This passage does not seek negatively to analyze pagan sexuality in order to provide regulations for Christian sexuality. Paul does not write Romans one as a constructive statement on Christian sexual ethics. Rather, Paul sets his readers up for what follows in chapter two. When you pass judgment on such terrible sinners, “you condemn yourself, because you the judge are doing the very same things.” Paul does not set out here to make pronouncements that directly speak to 21st-century questions about the moral legitimacy of a relationship such as Jennifer and Ilse’s.

Paul’s concern in 1:18–3:20 is to critique judgmentalism, not to foster it. The example Paul gives of the consequences of pagan idolatry focuses on injustice, people hurting other people, not on covenanted, loving, mutual partnerships. The type of sexual activity associated with injustice and with obsessive lust seems to be what Paul had in mind—not condemning all possible same-sex intimacy as sinful.

1 Corinthians. With 1 Corinthians six, we should also look at the allusions to same-sex sexual activity in the wider context of the passage. Chapter six begins with mention of some people in the Corinthian church taking legal action toward others in the church. Paul’s anger stems from the church not taking care of its own conflicts internally. The Corinthian Christians rely on “unbelievers” to settle their disputes. Paul refers to the courts of the unbelievers as unjust.  When the Corinthians Christians take one another to court, they declare primary allegiance to the pagan culture of Corinth rather than to the community of faith. Paul writes in 6:9 that unjust non-Christians will not inherit the kingdom of God. The Corinthian Christians imitate such unjust unbelievers when they act unjustly in similar way (6:8).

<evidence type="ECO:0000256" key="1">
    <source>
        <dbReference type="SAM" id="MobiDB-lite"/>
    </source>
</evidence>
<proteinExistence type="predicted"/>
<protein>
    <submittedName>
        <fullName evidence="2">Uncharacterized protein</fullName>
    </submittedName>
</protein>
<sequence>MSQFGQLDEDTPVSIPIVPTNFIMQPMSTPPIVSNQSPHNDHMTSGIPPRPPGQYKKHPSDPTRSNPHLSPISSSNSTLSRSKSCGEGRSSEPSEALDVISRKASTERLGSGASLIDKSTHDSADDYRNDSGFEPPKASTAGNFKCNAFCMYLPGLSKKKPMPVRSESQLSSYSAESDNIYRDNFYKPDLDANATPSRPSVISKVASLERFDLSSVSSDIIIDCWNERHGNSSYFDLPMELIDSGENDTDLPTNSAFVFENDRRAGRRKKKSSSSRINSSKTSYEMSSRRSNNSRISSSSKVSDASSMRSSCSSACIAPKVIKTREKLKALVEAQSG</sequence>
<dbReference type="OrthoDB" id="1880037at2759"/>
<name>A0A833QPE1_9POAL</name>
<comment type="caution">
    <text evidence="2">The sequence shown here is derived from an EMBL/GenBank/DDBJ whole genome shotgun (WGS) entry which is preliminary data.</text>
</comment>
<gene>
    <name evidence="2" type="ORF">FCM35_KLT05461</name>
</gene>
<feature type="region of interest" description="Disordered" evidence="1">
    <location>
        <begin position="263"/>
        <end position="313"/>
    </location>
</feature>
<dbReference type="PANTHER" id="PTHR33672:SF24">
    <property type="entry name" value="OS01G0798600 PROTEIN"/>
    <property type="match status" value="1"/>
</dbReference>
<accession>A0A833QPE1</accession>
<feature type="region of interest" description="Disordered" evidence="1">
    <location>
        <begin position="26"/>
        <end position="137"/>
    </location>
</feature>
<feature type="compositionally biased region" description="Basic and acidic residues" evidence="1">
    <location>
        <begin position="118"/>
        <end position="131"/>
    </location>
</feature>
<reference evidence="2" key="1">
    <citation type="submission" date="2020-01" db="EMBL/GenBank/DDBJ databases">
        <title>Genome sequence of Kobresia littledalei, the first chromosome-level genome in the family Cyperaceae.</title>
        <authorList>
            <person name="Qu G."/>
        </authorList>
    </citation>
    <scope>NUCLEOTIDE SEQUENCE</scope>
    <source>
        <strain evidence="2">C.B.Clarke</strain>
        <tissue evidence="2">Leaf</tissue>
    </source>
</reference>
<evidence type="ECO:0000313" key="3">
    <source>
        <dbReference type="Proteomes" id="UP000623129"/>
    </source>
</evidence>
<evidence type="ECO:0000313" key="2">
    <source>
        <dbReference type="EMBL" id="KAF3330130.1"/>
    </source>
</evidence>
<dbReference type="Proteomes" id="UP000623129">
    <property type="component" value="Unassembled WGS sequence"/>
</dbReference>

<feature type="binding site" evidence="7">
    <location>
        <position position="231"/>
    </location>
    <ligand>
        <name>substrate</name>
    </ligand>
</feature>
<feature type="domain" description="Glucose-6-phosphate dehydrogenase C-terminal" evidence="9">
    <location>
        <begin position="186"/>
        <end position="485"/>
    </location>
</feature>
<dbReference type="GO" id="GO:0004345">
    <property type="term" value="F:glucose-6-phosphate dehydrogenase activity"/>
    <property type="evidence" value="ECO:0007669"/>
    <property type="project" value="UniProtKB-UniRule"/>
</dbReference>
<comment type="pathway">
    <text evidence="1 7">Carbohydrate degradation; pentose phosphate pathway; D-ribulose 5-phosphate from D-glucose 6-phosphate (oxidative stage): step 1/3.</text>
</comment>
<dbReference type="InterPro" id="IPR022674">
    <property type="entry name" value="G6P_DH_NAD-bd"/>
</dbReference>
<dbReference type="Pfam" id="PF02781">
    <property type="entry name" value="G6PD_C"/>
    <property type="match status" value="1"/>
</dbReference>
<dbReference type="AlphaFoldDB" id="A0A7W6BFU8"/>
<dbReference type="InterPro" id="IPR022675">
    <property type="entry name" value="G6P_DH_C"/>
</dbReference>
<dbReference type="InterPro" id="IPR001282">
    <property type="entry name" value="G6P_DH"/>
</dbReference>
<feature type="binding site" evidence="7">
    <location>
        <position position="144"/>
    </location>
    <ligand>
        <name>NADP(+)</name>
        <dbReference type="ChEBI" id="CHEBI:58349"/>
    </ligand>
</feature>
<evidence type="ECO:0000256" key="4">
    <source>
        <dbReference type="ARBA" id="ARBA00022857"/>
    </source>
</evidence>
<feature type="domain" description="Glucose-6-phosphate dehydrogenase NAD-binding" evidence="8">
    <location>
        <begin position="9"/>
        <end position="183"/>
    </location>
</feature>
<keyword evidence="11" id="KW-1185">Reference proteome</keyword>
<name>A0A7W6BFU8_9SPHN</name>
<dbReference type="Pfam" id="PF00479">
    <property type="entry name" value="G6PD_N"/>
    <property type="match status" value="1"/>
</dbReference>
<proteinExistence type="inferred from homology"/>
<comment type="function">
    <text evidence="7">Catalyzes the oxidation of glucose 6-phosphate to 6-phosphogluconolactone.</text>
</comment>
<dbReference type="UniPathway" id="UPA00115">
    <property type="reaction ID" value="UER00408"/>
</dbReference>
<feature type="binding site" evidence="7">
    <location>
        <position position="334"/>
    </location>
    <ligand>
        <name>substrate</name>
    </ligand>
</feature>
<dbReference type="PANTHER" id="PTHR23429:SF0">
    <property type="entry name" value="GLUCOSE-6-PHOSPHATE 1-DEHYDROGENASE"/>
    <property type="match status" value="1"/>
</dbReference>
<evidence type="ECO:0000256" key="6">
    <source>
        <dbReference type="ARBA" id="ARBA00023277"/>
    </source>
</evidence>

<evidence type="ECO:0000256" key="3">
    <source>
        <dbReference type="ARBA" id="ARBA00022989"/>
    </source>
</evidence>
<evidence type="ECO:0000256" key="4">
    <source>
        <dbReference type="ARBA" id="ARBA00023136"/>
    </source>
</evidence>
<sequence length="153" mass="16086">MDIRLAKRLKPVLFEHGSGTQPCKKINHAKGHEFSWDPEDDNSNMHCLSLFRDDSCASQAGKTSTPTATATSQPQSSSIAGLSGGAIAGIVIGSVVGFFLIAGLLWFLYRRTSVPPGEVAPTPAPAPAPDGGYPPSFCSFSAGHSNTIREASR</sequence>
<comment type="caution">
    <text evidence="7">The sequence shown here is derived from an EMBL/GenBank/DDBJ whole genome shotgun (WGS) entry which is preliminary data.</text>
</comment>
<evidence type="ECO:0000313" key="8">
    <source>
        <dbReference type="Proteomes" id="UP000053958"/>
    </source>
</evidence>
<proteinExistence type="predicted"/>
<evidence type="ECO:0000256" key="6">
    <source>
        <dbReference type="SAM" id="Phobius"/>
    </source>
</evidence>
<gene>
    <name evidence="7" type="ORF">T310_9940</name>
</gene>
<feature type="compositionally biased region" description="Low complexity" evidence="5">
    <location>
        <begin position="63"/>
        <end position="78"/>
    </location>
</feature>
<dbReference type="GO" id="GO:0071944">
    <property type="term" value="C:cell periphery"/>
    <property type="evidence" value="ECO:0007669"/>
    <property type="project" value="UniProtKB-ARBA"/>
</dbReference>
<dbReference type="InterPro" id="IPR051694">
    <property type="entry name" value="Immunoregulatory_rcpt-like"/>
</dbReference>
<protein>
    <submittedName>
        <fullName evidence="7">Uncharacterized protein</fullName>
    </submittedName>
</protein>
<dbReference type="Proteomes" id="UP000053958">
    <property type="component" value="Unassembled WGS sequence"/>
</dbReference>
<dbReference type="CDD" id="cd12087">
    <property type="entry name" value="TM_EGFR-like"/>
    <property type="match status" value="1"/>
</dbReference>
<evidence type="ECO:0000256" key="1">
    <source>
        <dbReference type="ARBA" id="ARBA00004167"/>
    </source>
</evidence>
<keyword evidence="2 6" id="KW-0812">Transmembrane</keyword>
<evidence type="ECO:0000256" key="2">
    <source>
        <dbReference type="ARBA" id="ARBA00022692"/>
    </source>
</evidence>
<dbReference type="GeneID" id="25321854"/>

So, when Paul comes to the list of characteristics of the unjust people who will not inherit the kingdom of God he does not have sexuality on his mind. Rather, he chastises the Corinthian Christians for taking each other to “secular” courts, using unjust nonbelievers to buttress their own injustice. In 6:9-10, Paul drives home his view that Christians should not trust their disputes to unjust outsiders. The items in the list of 6:9-10 illustrate what the Corinthians used to be prior to their coming into the church. They used to be unjust, and now they have changed due to Christ (6:11). In light of this transformation, they ought to stop acting like unjust people using the courts to settle their property disputes in favor the powerful within the church.